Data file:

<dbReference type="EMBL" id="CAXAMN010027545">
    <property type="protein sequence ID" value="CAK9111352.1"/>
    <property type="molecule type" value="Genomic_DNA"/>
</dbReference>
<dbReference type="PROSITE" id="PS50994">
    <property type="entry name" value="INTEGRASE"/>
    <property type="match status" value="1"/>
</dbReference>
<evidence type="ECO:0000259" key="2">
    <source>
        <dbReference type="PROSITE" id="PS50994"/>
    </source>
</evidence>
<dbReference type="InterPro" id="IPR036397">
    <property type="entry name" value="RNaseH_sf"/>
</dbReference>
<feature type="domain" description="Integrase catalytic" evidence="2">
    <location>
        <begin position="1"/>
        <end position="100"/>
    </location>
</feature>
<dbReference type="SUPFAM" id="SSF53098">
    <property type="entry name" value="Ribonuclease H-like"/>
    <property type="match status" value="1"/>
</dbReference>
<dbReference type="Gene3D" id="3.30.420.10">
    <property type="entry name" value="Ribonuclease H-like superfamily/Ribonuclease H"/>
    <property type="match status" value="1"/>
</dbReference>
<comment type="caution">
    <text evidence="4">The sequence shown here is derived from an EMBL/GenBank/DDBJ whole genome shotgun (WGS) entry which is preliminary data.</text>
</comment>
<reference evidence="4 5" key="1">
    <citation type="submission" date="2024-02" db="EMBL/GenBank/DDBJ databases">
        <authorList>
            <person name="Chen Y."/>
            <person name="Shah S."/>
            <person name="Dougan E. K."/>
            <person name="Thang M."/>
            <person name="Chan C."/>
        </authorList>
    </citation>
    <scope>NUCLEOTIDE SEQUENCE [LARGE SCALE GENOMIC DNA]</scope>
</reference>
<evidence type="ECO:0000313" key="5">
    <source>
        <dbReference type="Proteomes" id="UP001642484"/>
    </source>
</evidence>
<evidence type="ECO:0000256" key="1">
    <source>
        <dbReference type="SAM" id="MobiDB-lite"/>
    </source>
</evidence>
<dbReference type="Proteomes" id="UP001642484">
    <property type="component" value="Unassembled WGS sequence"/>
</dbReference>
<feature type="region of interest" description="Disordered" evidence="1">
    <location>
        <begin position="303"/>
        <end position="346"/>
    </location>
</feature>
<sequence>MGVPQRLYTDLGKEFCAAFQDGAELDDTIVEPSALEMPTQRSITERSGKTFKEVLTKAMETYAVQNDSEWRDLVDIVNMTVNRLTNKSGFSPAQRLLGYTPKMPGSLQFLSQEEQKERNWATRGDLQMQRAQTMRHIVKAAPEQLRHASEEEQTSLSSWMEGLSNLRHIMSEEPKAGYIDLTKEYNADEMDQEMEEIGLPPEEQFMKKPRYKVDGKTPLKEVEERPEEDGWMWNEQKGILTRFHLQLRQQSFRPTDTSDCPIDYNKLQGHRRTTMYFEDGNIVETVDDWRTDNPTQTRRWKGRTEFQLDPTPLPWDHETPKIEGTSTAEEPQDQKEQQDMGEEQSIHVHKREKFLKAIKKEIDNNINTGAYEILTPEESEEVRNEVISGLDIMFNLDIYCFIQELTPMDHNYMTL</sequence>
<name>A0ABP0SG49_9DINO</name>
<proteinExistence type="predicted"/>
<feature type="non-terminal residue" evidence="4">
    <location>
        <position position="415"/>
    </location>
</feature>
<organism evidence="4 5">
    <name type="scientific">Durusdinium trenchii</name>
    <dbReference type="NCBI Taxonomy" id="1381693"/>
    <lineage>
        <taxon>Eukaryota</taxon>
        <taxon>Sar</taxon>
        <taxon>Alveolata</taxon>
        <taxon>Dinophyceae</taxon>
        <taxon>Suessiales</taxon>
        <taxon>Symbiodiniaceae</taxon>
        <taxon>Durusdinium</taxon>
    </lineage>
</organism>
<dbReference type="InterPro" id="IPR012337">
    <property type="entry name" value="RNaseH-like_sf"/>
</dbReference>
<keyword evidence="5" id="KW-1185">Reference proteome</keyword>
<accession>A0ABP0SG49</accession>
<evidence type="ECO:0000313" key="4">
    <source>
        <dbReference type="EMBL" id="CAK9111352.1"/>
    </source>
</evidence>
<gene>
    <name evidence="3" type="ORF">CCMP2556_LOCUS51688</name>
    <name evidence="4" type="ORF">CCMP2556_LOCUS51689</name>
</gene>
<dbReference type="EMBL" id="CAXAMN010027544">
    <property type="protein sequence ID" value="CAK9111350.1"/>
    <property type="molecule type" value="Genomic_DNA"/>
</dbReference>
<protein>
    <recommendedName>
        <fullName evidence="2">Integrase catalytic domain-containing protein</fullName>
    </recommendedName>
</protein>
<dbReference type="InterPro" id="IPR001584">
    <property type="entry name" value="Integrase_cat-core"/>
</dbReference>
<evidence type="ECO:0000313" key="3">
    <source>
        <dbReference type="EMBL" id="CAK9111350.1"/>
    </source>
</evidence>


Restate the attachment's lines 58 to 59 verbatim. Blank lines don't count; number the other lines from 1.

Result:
</dbReference>
<feature type="region of interest" description="Disordered" evidence="1">